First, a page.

an official journal of: published by:
Editor in Chief: RAFFAELLO COSSU


  • Olanrewaju S. Shittu - School of Engineering, Faculty of Engineering and Physical Sciences, University of Southampton, United Kingdom of Great Britain and Northern Ireland
  • Ian D. Williams - School of Engineering, Faculty of Engineering and Physical Sciences, University of Southampton, United Kingdom of Great Britain and Northern Ireland
  • Peter Shaw - School of Geography and Environmental Science, Faculty of Environmental and Life Sciences, University of Southampton, United Kingdom of Great Britain and Northern Ireland
  • Natalie Montiero - School of Geography and Environmental Science, Faculty of Environmental and Life Sciences, University of Southampton, United Kingdom of Great Britain and Northern Ireland
  • Rhiannon Creffield - Residential Services, University of Southampton, United Kingdom of Great Britain and Northern Ireland


Released under CC BY-NC-ND

Copyright: © 2020 CISA Publisher


At the heart of the circular economy model is the reorientation of consumer behaviours away from disposing of items before they reach end of their functional life as a step towards resource efficiency and reduction of environmental impacts. One way to facilitate this change is to enable proactive redistribution of electrical and electronic equipment (EEE) with reuse value from urban spaces followed by high quality recycling at end-of-life. We have conducted the first assessment and critical evaluation of a model for the recovery of reusable EEE from a distinct urban mine (DUM) - in this case, a university. The Infrastructure, Service and Behaviour (ISB) model was used as a guide for interventions. EEE recovered from two Halls of Residence at the University of Southampton were characterised and sorted. From the items inspected, 97% was reusable and were donated to participating charities for redistribution via reuse/sale. The results show that an ISB Model system designed using choice architecture to recover reusable EEE from a DUM contributes strongly to extending products’ lifetimes and promotes circular economy ambitions. The study provides strong evidence of a viable reuse-based recovery system for small EEE in a university DUM and with a potential for replicability at global scale. It is recommended that a carefully planned and tailored system based on the ISB model should be put in place in universities for the recovery and redistribution of reusable EEE (ReEEE) and that recycling is implemented only after practical options for reuse have been exhausted.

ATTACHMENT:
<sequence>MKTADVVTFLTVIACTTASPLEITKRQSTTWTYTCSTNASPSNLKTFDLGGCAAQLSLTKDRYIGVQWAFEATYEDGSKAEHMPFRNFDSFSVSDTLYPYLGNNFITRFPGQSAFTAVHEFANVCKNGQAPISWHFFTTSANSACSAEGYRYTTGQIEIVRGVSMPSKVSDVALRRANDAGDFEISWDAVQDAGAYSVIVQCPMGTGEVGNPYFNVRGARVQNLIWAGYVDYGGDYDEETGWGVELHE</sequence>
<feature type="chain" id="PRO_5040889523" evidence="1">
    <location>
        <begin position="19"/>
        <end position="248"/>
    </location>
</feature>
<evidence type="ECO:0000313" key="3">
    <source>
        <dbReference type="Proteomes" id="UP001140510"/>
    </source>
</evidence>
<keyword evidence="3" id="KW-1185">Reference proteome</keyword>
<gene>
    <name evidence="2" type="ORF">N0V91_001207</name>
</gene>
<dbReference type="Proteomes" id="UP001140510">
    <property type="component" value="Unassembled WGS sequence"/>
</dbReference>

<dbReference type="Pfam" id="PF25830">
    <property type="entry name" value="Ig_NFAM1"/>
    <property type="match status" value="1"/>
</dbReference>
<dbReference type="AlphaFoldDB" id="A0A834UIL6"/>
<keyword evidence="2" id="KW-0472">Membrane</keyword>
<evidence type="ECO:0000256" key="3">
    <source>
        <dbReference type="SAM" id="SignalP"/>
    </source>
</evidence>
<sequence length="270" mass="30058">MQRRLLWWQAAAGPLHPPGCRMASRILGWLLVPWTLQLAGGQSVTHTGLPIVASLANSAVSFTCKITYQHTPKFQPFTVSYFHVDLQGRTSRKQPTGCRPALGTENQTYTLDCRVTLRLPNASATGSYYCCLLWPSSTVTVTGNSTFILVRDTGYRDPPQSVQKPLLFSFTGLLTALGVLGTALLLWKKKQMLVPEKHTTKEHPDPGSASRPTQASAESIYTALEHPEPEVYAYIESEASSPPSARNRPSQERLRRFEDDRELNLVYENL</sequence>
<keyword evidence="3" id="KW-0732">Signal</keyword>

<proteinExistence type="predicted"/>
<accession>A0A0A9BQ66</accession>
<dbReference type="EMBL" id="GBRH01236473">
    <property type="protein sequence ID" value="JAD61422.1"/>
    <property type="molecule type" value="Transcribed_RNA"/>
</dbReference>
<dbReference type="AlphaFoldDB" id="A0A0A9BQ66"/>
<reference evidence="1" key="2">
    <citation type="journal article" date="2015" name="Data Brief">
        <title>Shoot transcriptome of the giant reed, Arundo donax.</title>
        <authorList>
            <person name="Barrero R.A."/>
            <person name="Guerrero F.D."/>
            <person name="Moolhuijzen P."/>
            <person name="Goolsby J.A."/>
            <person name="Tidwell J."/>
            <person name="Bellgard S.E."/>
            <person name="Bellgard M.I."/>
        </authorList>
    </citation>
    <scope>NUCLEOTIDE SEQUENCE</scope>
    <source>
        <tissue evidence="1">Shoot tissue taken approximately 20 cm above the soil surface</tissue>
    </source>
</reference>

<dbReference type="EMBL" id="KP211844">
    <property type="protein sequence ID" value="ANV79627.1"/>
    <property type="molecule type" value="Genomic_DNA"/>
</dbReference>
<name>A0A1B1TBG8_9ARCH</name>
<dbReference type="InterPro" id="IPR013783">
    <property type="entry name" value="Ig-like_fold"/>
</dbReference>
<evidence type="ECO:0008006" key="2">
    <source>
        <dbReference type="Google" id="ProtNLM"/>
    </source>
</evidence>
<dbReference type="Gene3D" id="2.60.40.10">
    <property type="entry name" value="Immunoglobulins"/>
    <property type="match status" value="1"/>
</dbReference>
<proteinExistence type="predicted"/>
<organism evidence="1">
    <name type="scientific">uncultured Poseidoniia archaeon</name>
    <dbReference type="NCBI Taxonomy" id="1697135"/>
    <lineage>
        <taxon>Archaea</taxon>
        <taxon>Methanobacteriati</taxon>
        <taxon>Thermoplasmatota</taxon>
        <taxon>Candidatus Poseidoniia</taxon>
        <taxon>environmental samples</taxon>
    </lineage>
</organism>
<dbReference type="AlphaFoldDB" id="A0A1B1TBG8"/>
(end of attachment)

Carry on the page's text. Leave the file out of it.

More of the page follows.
Editorial History

  • Received: 27 Sep 2020
  • Revised: 25 Apr 2021
  • Accepted: 28 Apr 2021
  • Available online: 30 Jun 2021


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